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3 tips for your next & best email to Congress
The game has changed. The landscape of influencing Congress is evolving and as advocates with a message that impacts millions lives around the world, we must adapt our tactics to make sure we’re heard.
Here’s what we know:
With midterm elections in the United States just days away, our great American experiment is in full swing. We are engaging in the democratic process and making our voices heard as voters. But as IJM advocates, we know this kind of voice-raising doesn’t have to be limited to showing up at the ballot box on a Tuesday in November.
When the dust has settled and officials have been elected, we can communicate with them (and their offices) about the issues that we are passionate about – the issues we want to see Congress act on, like the fight to end violence against the poor.
But we aren’t the only advocates with an important ask for our Members of Congress. According to the Congressional Management Foundation (CMF), Congressional offices have seen significant increases in constituent communications in recent years. From 2000 to 2010, constituent messages to Congress increased by 2,000 percent.
The office of Senator Bob Casey of Pennsylvania received about 1,000 emails from constituents on the topic of education during 2016, according to CMF. During the confirmation process for a new Secretary of Education in 2017, the office received 45,000 emails in a single month (January 2017). Another CMF case study of a House of Representatives office representing a suburb of Washington, D.C. shows this drastic shift that has taken place in the last two decades. In 2001, this House office received 9,300 emails from constituents. Ten years later in 2011, the office received 48,000 messages from citizens. So far in 2018, the same office has received 123,000 emails.
With more Americans sending messages to Washington than ever before, we must adapt to get make our views heard.
Here are our 3 tips to make your voice heard:
Use your story and your own words as often as possible.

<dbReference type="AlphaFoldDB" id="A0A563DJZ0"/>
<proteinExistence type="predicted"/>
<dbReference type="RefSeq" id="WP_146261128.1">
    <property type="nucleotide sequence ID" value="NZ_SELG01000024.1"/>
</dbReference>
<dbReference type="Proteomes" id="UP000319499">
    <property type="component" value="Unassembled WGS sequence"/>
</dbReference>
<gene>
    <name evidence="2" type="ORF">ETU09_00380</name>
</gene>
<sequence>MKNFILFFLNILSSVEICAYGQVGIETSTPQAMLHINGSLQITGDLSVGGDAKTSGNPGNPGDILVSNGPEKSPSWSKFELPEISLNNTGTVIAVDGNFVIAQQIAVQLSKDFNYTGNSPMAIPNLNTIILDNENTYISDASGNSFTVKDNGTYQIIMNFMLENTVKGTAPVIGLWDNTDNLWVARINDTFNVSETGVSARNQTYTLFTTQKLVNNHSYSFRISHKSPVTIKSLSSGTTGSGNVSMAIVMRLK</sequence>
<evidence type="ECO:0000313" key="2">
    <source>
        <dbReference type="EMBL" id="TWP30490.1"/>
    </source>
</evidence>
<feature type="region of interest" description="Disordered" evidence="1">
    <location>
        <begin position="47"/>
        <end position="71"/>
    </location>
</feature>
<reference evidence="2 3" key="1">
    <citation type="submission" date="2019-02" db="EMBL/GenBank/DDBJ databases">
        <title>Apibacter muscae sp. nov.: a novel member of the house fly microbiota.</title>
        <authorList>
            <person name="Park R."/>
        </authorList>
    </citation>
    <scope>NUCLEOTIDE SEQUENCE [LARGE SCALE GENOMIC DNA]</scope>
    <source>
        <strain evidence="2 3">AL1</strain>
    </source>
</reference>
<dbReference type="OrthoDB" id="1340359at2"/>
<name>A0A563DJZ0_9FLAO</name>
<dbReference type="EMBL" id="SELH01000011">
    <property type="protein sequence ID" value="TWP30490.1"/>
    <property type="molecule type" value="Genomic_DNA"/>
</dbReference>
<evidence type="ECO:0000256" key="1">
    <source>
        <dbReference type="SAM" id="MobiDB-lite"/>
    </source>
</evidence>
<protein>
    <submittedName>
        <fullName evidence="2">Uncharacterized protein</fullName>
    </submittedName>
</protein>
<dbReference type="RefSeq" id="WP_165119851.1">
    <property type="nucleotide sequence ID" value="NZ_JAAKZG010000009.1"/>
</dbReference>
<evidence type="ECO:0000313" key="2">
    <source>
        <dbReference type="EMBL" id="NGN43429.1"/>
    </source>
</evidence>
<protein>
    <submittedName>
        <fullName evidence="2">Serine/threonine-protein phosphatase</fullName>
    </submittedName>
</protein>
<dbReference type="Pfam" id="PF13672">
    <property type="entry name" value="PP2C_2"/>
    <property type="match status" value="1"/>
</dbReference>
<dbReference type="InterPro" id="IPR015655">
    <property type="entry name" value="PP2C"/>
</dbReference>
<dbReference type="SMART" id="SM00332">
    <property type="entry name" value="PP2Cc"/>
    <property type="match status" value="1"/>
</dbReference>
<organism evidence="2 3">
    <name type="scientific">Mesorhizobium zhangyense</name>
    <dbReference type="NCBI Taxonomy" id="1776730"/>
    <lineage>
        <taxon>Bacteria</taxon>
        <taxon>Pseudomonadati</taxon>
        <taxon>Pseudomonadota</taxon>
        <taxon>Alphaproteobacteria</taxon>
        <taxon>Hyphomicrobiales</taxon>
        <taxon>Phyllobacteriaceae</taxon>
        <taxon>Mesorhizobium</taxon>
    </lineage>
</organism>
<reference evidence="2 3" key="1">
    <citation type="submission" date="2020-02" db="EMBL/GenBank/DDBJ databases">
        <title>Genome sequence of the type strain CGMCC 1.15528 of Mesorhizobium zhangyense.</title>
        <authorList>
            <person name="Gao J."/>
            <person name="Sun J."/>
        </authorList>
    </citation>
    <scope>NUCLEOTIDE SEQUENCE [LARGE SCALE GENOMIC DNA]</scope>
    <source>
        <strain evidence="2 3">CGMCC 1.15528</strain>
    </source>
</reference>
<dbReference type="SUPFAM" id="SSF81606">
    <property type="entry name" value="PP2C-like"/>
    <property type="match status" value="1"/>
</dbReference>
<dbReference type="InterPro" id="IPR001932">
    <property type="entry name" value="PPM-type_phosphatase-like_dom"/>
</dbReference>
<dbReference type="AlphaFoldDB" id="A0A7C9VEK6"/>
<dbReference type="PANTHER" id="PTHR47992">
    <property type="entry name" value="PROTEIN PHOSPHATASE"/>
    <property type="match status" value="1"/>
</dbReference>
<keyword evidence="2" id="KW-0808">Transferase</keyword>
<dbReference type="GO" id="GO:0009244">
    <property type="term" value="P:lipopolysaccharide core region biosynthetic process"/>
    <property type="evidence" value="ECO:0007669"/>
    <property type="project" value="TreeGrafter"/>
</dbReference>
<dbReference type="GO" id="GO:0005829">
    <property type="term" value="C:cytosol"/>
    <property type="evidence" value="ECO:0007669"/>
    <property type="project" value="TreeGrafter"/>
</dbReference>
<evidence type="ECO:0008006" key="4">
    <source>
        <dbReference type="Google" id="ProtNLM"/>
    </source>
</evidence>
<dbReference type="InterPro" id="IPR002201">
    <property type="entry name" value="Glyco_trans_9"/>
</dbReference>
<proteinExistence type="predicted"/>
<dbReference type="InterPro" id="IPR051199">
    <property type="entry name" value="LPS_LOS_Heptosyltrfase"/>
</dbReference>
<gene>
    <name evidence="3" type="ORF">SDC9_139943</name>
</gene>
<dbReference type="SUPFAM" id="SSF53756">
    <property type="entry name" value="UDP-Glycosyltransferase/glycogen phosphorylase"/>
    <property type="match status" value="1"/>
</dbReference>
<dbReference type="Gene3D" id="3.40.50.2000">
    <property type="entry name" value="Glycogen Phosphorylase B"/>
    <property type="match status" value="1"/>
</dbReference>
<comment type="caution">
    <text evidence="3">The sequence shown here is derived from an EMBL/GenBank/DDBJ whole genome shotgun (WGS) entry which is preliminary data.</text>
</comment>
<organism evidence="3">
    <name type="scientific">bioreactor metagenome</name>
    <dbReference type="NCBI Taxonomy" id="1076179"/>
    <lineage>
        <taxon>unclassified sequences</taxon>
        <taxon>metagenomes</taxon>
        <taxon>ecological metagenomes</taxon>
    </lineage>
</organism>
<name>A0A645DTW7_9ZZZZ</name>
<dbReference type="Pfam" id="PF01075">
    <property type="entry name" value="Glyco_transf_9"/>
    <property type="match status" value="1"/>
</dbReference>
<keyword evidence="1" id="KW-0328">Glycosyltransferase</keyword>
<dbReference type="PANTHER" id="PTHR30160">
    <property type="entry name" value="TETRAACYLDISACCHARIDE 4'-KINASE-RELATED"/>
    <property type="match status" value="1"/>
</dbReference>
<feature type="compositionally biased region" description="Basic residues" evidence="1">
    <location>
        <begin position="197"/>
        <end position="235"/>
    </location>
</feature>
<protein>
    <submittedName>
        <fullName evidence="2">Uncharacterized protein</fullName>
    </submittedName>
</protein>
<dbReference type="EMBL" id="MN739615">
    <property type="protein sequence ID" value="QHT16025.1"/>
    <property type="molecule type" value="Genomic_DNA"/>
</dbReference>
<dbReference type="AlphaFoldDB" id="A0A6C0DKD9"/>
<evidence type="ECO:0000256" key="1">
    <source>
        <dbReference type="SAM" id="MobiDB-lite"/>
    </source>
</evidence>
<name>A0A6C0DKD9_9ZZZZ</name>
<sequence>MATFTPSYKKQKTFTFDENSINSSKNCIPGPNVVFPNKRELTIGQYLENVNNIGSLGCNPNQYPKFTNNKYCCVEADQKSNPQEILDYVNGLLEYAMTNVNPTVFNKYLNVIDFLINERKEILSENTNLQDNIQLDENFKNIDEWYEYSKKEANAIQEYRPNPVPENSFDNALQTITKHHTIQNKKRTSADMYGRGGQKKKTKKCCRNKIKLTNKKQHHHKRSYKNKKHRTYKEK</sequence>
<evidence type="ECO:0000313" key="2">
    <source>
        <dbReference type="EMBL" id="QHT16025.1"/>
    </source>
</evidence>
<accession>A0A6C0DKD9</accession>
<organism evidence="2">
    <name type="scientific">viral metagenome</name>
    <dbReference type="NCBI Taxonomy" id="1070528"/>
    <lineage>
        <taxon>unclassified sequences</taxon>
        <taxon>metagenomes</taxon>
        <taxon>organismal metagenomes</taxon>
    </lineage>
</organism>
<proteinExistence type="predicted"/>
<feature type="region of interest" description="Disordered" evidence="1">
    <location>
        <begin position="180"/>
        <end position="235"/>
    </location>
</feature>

Don’t rely solely on a form or templated email. For any of our advocacy efforts, IJM will provide you sample language to use when emailing your Member, but you can increase your impact immeasurably by personalizing this and incorporating your voice.
Pro tip: Talk about an IJM client by name that has stuck with you, your experience at Liberate gathering with thousands of others passionate about ending slavery, or visiting with field office staff on the frontlines. According to CMF, some Congressional offices have software that can measure how much of a constituent email is personalized. Even a few sentences of your own words can make sure your message is more effective.
Keep it concise.
Congressional staff are sorting through thousands of constituent communications each month. So share a personal note to let them know that you’re a real person behind the email, but also try to get your message across in about 300 words.
Don't stop with an email.
The rising use of social media by elected leaders has opened up a new avenue of constituent outreach – most notably, Twitter and Facebook. In a 2014 CMF survey of Congressional staff, about one-third (35%) of the staff surveyed said as few as 10 similar comments on social media directed to their office will garner attention and nearly half (45%) said their offices will pay attention to between 10 and 30 comments on an issue. The effectiveness of these messages lies in the timing and grouping of the tweets or posts. Your best bet is to rally some friends to tweet or post on the same day as one another. So share some sample tweets with your crew, visit our list of the Twitter handles of every Member of Congress and get tweeting!
It can be a leap of faith to make your position on any issue known to your elected officials. IJM is here to walk with you in the journey of advocacy – and to help you make your efforts more effective and impactful in this important fight against slavery and violence.
If you ever have questions about using email or social media to reach Congress or want to learn how to join our work, email us at firstname.lastname@example.org.